Uma Thurman’s Brother Can’t Afford Bed-Stuy, Gentrification Grows In Brooklyn
Rising cost of rent in New York has long been a problem, so much so that even a movie star’s brother can’t get the property he desires in Brooklyn. Uma Thurman’s brother Mipam Thurman missed out on some prime real estate in the now-classy neighborhood of Bedford-Stuyvesant in Brooklyn because of its price tags.
“Unfortunately, I was outbid and lost a lot of deals. By the time I figured it out, I had been priced out of what I wanted,” said Thurman. He settled on a property in East Flatbush for a $549,000 two-family home. This is much lower than the cost of his sister Uma’s River House home, which she bought from novelist Barbara Taylor Bradford in 2013 at a price of $10 million.
Bedford-Stuyvesant is a predominantly African-American neighborhood and was the setting for Spike Lee’s acclaimed film Do the Right Thing in 1989. The neighborhood now features brownstones that speak volumes about its gentrification, reaching million-dollar prices in one of New York’s poorest neighborhoods. The drop in crime in Bed-Stuy and the search for more affordable housing have drawn the attention of successful urbanites looking to carve out their own versions of paradise. The progress of surrounding neighborhoods like Clinton Hill and Williamsburg have created pressure for Bed-Stuy to follow suit.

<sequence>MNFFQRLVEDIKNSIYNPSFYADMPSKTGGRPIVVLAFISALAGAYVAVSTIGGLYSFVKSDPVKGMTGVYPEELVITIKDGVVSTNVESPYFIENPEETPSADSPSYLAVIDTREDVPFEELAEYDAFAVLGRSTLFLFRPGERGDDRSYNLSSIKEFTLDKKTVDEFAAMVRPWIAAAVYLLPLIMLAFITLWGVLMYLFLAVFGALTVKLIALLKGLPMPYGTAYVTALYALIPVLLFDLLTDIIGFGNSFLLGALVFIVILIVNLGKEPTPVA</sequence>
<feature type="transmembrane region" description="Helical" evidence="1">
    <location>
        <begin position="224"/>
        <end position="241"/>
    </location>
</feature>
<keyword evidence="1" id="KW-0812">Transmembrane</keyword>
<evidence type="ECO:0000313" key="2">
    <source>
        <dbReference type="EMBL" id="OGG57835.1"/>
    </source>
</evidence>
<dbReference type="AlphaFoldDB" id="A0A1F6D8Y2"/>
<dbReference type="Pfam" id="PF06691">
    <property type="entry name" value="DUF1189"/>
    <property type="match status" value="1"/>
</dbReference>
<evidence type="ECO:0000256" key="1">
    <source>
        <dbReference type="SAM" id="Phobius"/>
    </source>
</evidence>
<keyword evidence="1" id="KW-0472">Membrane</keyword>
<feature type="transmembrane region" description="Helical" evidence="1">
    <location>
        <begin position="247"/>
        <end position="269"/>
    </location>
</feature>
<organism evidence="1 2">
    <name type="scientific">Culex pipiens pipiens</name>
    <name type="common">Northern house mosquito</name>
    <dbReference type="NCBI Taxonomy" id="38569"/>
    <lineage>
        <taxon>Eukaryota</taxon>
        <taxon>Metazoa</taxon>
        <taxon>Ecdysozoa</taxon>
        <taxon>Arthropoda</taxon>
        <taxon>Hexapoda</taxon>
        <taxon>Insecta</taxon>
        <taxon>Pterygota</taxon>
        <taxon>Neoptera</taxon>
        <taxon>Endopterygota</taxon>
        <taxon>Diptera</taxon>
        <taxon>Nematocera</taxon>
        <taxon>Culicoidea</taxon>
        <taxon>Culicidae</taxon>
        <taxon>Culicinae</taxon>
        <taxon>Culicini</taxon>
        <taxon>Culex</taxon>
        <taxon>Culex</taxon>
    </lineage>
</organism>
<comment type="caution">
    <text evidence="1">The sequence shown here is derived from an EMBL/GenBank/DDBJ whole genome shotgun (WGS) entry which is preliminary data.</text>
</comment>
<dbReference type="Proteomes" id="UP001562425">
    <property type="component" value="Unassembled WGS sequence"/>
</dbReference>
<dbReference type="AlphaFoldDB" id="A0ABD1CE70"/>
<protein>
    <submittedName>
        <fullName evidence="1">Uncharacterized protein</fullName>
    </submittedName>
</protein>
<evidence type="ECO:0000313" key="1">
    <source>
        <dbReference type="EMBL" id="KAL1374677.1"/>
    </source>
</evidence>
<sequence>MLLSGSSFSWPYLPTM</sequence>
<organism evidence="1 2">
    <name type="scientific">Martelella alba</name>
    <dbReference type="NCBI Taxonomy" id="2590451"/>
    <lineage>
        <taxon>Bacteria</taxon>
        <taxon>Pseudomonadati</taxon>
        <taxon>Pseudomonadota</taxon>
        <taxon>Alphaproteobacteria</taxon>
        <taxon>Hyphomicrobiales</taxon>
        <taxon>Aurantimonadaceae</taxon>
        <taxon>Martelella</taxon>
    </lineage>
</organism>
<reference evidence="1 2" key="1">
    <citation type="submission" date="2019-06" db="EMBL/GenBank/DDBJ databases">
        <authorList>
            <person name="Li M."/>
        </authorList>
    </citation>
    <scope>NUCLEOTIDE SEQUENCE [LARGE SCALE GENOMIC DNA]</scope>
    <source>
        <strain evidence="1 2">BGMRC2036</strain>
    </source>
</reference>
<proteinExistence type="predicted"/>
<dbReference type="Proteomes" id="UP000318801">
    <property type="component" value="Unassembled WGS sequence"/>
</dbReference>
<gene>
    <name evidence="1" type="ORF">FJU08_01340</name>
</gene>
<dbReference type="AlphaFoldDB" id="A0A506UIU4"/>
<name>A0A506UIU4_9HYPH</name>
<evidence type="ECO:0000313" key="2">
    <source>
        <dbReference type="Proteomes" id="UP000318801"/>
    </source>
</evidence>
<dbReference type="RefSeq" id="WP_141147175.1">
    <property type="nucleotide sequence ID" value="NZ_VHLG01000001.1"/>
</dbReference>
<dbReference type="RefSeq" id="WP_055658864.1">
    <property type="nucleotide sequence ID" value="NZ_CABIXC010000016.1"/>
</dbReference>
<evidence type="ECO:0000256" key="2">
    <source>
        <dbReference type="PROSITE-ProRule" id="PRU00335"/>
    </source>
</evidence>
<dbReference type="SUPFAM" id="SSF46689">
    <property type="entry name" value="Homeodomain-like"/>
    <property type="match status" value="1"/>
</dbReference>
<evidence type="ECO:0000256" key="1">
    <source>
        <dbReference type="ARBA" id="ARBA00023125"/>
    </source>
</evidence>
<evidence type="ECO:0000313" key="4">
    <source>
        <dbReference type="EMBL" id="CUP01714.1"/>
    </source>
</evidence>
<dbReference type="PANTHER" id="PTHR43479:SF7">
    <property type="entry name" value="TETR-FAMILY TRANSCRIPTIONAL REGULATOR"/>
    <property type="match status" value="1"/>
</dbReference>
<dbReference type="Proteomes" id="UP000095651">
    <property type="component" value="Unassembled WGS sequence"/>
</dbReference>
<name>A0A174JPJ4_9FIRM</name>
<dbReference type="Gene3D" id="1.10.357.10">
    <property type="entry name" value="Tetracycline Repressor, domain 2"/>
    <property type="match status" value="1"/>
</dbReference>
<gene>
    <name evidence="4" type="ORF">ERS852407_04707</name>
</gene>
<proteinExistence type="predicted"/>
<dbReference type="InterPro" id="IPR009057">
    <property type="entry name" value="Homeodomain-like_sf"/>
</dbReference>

— Curbed NY (@CurbedNY) August 11, 2014
— Mother Jones (@MotherJones) August 12, 2014
Thurman spent two years eyeing Bedford-Stuyvesant, but apparently couldn’t figure out the bidding process and failed to find a home he could afford in the end. More buyers like him are flocking to East New York to find more affordable homes, according to Ban Leow, a Halstead Property broker. “The coffee shops, boutiques and clubs will follow,” he said, indicating the common trend of cultural influx that is happening all over Brooklyn due to gentrification and the steady arrival of moneyed residents.
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